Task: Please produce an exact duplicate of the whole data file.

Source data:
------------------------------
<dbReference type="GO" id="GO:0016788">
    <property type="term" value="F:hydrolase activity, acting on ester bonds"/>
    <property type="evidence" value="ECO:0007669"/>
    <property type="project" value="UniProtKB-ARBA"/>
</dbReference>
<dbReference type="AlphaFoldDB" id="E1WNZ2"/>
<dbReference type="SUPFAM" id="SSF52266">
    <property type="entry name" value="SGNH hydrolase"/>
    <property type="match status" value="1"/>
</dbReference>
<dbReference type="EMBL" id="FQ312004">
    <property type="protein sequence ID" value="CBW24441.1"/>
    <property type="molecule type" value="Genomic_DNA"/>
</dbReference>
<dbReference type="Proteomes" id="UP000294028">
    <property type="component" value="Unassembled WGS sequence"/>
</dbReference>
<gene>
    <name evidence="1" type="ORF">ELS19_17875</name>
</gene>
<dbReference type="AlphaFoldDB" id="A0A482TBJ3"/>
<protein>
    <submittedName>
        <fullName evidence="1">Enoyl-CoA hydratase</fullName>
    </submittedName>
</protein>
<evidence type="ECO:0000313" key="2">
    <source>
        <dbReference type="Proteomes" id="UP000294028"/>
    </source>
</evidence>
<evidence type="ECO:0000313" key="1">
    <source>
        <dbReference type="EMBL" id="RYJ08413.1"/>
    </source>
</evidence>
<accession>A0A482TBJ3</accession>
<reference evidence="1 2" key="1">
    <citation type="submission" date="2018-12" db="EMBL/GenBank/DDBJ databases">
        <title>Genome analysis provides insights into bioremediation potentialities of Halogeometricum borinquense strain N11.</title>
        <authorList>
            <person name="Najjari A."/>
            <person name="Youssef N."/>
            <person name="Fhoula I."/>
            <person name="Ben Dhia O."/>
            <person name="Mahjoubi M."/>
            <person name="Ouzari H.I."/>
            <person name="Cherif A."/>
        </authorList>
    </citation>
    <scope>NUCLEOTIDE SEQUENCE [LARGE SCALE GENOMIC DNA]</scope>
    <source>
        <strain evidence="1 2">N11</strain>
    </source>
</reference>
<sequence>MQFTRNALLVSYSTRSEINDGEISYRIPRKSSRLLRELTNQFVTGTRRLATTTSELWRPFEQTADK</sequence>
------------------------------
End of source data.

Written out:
<dbReference type="GO" id="GO:0016788">
    <property type="term" value="F:hydrolase activity, acting on ester bonds"/>
    <property type="evidence" value="ECO:0007669"/>
    <property type="project" value="UniProtKB-ARBA"/>
</dbReference>
<dbReference type="AlphaFoldDB" id="E1WNZ2"/>
<dbReference type="SUPFAM" id="SSF52266">
    <property type="entry name" value="SGNH hydrolase"/>
    <property type="match status" value="1"/>
</dbReference>
<dbReference type="EMBL" id="FQ312004">
    <property type="protein sequence ID" value="CBW24441.1"/>
    <property type="molecule type" value="Genomic_DNA"/>
</dbReference>
<dbReference type="Proteomes" id="UP000294028">
    <property type="component" value="Unassembled WGS sequence"/>
</dbReference>
<gene>
    <name evidence="1" type="ORF">ELS19_17875</name>
</gene>
<dbReference type="AlphaFoldDB" id="A0A482TBJ3"/>
<protein>
    <submittedName>
        <fullName evidence="1">Enoyl-CoA hydratase</fullName>
    </submittedName>
</protein>
<evidence type="ECO:0000313" key="2">
    <source>
        <dbReference type="Proteomes" id="UP000294028"/>
    </source>
</evidence>
<evidence type="ECO:0000313" key="1">
    <source>
        <dbReference type="EMBL" id="RYJ08413.1"/>
    </source>
</evidence>
<accession>A0A482TBJ3</accession>
<reference evidence="1 2" key="1">
    <citation type="submission" date="2018-12" db="EMBL/GenBank/DDBJ databases">
        <title>Genome analysis provides insights into bioremediation potentialities of Halogeometricum borinquense strain N11.</title>
        <authorList>
            <person name="Najjari A."/>
            <person name="Youssef N."/>
            <person name="Fhoula I."/>
            <person name="Ben Dhia O."/>
            <person name="Mahjoubi M."/>
            <person name="Ouzari H.I."/>
            <person name="Cherif A."/>
        </authorList>
    </citation>
    <scope>NUCLEOTIDE SEQUENCE [LARGE SCALE GENOMIC DNA]</scope>
    <source>
        <strain evidence="1 2">N11</strain>
    </source>
</reference>
<sequence>MQFTRNALLVSYSTRSEINDGEISYRIPRKSSRLLRELTNQFVTGTRRLATTTSELWRPFEQTADK</sequence>